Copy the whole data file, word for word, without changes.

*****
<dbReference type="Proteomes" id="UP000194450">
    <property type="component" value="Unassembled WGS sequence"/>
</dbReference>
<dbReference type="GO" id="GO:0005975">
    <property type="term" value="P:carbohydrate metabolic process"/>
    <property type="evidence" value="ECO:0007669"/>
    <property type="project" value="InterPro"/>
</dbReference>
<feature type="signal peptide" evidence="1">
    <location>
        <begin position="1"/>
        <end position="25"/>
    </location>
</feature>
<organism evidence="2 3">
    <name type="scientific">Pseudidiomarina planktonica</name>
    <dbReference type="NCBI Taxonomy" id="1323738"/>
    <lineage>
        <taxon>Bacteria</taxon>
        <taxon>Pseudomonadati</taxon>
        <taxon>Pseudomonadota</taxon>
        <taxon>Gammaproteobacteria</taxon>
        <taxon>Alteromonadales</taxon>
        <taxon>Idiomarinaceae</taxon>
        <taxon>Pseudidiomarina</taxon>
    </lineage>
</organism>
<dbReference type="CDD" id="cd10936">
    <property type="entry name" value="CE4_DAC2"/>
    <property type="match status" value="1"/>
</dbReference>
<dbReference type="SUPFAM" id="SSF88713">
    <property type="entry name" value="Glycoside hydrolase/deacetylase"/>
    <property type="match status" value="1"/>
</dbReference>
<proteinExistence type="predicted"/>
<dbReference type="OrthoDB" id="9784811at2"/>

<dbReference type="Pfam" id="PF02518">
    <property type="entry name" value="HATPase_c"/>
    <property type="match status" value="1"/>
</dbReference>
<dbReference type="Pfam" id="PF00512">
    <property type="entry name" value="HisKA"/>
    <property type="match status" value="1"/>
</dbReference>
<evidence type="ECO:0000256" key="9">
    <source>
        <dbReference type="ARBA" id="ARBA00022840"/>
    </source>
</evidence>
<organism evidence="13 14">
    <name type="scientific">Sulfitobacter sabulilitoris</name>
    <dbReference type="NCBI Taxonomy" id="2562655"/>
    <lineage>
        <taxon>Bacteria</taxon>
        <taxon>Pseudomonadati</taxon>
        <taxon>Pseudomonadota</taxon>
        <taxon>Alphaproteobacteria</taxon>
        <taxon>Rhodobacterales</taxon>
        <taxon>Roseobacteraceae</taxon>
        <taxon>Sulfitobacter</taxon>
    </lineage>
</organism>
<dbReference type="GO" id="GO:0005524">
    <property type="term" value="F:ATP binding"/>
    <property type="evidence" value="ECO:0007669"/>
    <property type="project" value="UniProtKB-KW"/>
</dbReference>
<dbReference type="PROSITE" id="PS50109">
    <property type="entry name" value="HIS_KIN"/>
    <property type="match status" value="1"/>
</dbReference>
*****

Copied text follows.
<dbReference type="Proteomes" id="UP000194450">
    <property type="component" value="Unassembled WGS sequence"/>
</dbReference>
<dbReference type="GO" id="GO:0005975">
    <property type="term" value="P:carbohydrate metabolic process"/>
    <property type="evidence" value="ECO:0007669"/>
    <property type="project" value="InterPro"/>
</dbReference>
<feature type="signal peptide" evidence="1">
    <location>
        <begin position="1"/>
        <end position="25"/>
    </location>
</feature>
<organism evidence="2 3">
    <name type="scientific">Pseudidiomarina planktonica</name>
    <dbReference type="NCBI Taxonomy" id="1323738"/>
    <lineage>
        <taxon>Bacteria</taxon>
        <taxon>Pseudomonadati</taxon>
        <taxon>Pseudomonadota</taxon>
        <taxon>Gammaproteobacteria</taxon>
        <taxon>Alteromonadales</taxon>
        <taxon>Idiomarinaceae</taxon>
        <taxon>Pseudidiomarina</taxon>
    </lineage>
</organism>
<dbReference type="CDD" id="cd10936">
    <property type="entry name" value="CE4_DAC2"/>
    <property type="match status" value="1"/>
</dbReference>
<dbReference type="SUPFAM" id="SSF88713">
    <property type="entry name" value="Glycoside hydrolase/deacetylase"/>
    <property type="match status" value="1"/>
</dbReference>
<proteinExistence type="predicted"/>
<dbReference type="OrthoDB" id="9784811at2"/>

<dbReference type="Pfam" id="PF02518">
    <property type="entry name" value="HATPase_c"/>
    <property type="match status" value="1"/>
</dbReference>
<dbReference type="Pfam" id="PF00512">
    <property type="entry name" value="HisKA"/>
    <property type="match status" value="1"/>
</dbReference>
<evidence type="ECO:0000256" key="9">
    <source>
        <dbReference type="ARBA" id="ARBA00022840"/>
    </source>
</evidence>
<organism evidence="13 14">
    <name type="scientific">Sulfitobacter sabulilitoris</name>
    <dbReference type="NCBI Taxonomy" id="2562655"/>
    <lineage>
        <taxon>Bacteria</taxon>
        <taxon>Pseudomonadati</taxon>
        <taxon>Pseudomonadota</taxon>
        <taxon>Alphaproteobacteria</taxon>
        <taxon>Rhodobacterales</taxon>
        <taxon>Roseobacteraceae</taxon>
        <taxon>Sulfitobacter</taxon>
    </lineage>
</organism>
<dbReference type="GO" id="GO:0005524">
    <property type="term" value="F:ATP binding"/>
    <property type="evidence" value="ECO:0007669"/>
    <property type="project" value="UniProtKB-KW"/>
</dbReference>
<dbReference type="PROSITE" id="PS50109">
    <property type="entry name" value="HIS_KIN"/>
    <property type="match status" value="1"/>
</dbReference>